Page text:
Appendix D: Infrared photometry

thumbnail Fig. D.1

Near-infrared two colour diagrams. The full dataset is shown with the same color coding as in Fig. 7 and the location of Cepheids (Laney & Stobie 1992), after correction for interstellar reddening, (assuming the reddening law from Laney & Stobie 1993 and AL = 0.15E(B − V)) is shown for comparison. The arrow shows the effect of correcting HR5171A for interstellar reddening of E(B − V) = 1.13 mag (van Genderen 1992), following the same reddening law. We note that there may well be additional reddening due to circumstellar extinction of uncertain characteristics, evidenced by the spread (0.10.3 mag) of the temporal measurements. Nevertheless, the corrected colors are similar to those of the Cepheids, with an excess of emission that increases at longer wavelengths.

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HR 5171 A shows dust excess (Humphreys et al. 1971; Apruzese 1975; Odenwald 1986; Stickland 1985). Since the early 70 s, HR 5171 A has regularly been observed by space-borne infrared instruments, and we report these measurements in Table D.1. The aperture of these instruments is larger than several arcseconds. Since HR 5171 A cleaned up a large cavity, one can reasonably be confident that no other infrared source contributes significantly to the infrared flux. The flux from the B0Ia supergiant HR 5171 B is also negligible at these wavelengths. Some significant variability of the source is observed by comparing the MSX and WISE measurements obtained ~15 yr apart in filters with relatively close characteristics. The recent WISE fluxes are systematically lower at wavelengths shorter than 12 μm. Nonetheless, the large variations observed between instruments with filters covering the N band can be explained by the variations of the transmission that include different contributions of the very strong silicate features at 10 μm.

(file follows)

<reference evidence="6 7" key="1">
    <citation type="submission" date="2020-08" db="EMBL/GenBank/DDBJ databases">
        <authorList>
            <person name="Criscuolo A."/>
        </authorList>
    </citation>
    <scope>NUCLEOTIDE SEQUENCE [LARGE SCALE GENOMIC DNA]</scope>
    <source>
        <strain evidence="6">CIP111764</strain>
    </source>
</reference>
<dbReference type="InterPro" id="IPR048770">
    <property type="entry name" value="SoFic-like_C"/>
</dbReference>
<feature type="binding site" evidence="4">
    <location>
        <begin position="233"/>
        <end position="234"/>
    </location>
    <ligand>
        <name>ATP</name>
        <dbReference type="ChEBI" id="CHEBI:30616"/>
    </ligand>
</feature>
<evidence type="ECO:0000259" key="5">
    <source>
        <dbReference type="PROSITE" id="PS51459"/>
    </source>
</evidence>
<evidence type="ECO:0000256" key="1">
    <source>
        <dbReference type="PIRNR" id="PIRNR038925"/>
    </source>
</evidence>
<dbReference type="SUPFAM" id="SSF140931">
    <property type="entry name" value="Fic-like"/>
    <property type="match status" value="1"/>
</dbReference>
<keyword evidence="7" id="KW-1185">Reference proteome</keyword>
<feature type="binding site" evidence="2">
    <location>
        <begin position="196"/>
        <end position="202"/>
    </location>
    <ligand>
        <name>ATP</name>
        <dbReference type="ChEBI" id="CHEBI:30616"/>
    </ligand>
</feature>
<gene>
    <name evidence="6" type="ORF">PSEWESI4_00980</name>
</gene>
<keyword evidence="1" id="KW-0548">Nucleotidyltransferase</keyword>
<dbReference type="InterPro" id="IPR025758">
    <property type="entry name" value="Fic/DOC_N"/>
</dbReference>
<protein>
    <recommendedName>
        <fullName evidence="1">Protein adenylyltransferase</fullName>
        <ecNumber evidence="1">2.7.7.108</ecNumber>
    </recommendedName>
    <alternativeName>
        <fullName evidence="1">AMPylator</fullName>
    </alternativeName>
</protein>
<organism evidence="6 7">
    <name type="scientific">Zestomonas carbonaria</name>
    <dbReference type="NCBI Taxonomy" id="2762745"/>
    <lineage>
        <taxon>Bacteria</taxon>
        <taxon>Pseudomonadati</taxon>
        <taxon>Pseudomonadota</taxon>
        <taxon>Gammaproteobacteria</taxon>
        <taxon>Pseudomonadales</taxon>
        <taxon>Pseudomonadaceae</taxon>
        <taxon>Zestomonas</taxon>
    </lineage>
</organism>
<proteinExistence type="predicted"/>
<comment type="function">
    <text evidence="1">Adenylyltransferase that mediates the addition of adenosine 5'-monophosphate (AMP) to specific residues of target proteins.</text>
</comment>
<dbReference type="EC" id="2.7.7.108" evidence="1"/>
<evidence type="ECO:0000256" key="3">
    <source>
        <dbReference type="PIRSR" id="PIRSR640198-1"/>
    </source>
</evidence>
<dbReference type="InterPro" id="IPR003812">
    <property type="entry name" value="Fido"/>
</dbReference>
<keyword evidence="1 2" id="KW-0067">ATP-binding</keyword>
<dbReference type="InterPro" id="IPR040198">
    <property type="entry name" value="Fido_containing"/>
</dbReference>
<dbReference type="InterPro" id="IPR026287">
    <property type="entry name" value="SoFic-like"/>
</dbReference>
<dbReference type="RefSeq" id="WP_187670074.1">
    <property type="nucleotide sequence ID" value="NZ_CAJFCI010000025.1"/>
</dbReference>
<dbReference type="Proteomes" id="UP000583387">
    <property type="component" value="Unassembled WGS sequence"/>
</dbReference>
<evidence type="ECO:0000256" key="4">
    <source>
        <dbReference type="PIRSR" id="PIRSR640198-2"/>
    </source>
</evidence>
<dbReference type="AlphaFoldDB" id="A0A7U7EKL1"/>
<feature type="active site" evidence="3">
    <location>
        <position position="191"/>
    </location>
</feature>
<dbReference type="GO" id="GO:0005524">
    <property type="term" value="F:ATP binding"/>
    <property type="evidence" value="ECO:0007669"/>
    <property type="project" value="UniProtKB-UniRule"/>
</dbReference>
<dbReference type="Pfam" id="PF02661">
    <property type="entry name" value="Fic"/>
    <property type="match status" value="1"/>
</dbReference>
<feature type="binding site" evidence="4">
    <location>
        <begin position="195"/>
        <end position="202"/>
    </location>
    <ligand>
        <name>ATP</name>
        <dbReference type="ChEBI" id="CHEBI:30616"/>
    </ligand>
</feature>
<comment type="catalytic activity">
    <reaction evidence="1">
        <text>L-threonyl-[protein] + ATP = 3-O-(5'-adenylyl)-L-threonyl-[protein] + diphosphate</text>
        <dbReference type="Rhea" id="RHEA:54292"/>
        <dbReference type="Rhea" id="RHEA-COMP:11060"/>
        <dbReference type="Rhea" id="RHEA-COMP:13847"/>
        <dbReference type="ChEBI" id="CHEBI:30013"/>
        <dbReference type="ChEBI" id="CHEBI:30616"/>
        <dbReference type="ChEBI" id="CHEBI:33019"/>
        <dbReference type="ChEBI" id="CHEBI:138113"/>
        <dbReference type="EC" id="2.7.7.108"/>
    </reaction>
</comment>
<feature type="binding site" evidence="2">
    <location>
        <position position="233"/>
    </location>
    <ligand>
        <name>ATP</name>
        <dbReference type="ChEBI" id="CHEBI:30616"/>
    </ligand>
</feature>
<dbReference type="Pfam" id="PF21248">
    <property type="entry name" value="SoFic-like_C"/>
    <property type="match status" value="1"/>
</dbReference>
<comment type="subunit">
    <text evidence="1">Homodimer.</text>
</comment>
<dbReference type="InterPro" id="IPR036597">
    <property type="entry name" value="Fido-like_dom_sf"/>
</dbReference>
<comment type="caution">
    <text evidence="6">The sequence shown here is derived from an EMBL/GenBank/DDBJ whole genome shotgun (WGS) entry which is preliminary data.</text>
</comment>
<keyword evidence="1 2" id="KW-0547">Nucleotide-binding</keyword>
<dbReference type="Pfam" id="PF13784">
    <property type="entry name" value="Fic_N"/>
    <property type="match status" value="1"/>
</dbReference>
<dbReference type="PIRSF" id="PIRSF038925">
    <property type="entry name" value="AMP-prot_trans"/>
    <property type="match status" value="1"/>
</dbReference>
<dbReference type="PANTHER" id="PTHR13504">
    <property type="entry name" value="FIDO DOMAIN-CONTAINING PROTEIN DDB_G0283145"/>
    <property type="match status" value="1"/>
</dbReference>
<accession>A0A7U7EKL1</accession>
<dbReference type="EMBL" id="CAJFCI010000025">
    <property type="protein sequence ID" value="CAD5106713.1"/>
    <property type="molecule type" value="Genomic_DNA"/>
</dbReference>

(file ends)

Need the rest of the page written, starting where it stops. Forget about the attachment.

The JHKL colors of HR 5171 A are compared to those of YSGs, i.e. Cepheid variables in Figs. D.1. They are very similar in JHK, but HR 5171 A has distinctly redder colors in K − L, probably from the influence of circumstellar dust.

Table D.1

Photometry of the total source.

© ESO, 2014